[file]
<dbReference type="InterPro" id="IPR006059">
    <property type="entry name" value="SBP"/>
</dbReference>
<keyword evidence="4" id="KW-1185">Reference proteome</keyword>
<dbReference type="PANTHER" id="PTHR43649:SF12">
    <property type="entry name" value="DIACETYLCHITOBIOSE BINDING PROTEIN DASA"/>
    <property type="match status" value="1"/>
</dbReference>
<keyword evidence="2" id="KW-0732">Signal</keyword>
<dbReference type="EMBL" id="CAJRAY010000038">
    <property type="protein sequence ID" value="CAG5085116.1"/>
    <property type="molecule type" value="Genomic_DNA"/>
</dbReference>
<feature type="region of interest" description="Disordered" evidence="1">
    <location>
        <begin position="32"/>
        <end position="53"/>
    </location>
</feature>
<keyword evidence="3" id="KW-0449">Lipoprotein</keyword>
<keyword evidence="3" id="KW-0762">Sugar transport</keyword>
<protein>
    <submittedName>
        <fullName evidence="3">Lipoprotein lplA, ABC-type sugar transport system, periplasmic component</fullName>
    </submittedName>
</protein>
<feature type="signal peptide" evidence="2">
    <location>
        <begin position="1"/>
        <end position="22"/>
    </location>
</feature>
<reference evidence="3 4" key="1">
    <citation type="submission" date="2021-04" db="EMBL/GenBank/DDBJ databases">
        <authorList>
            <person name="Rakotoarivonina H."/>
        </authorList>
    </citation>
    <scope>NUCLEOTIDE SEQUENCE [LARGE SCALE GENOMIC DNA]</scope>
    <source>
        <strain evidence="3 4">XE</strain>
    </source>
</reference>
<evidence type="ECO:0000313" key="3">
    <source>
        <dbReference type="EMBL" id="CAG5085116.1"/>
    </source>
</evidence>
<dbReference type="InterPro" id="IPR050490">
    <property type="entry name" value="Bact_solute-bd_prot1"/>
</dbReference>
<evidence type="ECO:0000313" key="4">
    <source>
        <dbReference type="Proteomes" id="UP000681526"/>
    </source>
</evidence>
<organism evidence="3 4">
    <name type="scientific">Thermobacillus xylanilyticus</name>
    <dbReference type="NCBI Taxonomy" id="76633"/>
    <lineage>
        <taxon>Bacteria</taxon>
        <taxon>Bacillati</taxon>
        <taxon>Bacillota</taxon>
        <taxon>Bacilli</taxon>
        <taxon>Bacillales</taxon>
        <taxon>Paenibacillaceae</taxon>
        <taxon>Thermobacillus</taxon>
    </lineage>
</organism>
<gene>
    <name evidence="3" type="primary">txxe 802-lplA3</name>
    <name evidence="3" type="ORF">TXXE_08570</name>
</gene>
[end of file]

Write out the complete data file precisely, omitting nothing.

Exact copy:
<dbReference type="InterPro" id="IPR006059">
    <property type="entry name" value="SBP"/>
</dbReference>
<keyword evidence="4" id="KW-1185">Reference proteome</keyword>
<dbReference type="PANTHER" id="PTHR43649:SF12">
    <property type="entry name" value="DIACETYLCHITOBIOSE BINDING PROTEIN DASA"/>
    <property type="match status" value="1"/>
</dbReference>
<keyword evidence="2" id="KW-0732">Signal</keyword>
<dbReference type="EMBL" id="CAJRAY010000038">
    <property type="protein sequence ID" value="CAG5085116.1"/>
    <property type="molecule type" value="Genomic_DNA"/>
</dbReference>
<feature type="region of interest" description="Disordered" evidence="1">
    <location>
        <begin position="32"/>
        <end position="53"/>
    </location>
</feature>
<keyword evidence="3" id="KW-0449">Lipoprotein</keyword>
<keyword evidence="3" id="KW-0762">Sugar transport</keyword>
<protein>
    <submittedName>
        <fullName evidence="3">Lipoprotein lplA, ABC-type sugar transport system, periplasmic component</fullName>
    </submittedName>
</protein>
<feature type="signal peptide" evidence="2">
    <location>
        <begin position="1"/>
        <end position="22"/>
    </location>
</feature>
<reference evidence="3 4" key="1">
    <citation type="submission" date="2021-04" db="EMBL/GenBank/DDBJ databases">
        <authorList>
            <person name="Rakotoarivonina H."/>
        </authorList>
    </citation>
    <scope>NUCLEOTIDE SEQUENCE [LARGE SCALE GENOMIC DNA]</scope>
    <source>
        <strain evidence="3 4">XE</strain>
    </source>
</reference>
<evidence type="ECO:0000313" key="3">
    <source>
        <dbReference type="EMBL" id="CAG5085116.1"/>
    </source>
</evidence>
<dbReference type="InterPro" id="IPR050490">
    <property type="entry name" value="Bact_solute-bd_prot1"/>
</dbReference>
<evidence type="ECO:0000313" key="4">
    <source>
        <dbReference type="Proteomes" id="UP000681526"/>
    </source>
</evidence>
<organism evidence="3 4">
    <name type="scientific">Thermobacillus xylanilyticus</name>
    <dbReference type="NCBI Taxonomy" id="76633"/>
    <lineage>
        <taxon>Bacteria</taxon>
        <taxon>Bacillati</taxon>
        <taxon>Bacillota</taxon>
        <taxon>Bacilli</taxon>
        <taxon>Bacillales</taxon>
        <taxon>Paenibacillaceae</taxon>
        <taxon>Thermobacillus</taxon>
    </lineage>
</organism>
<gene>
    <name evidence="3" type="primary">txxe 802-lplA3</name>
    <name evidence="3" type="ORF">TXXE_08570</name>
</gene>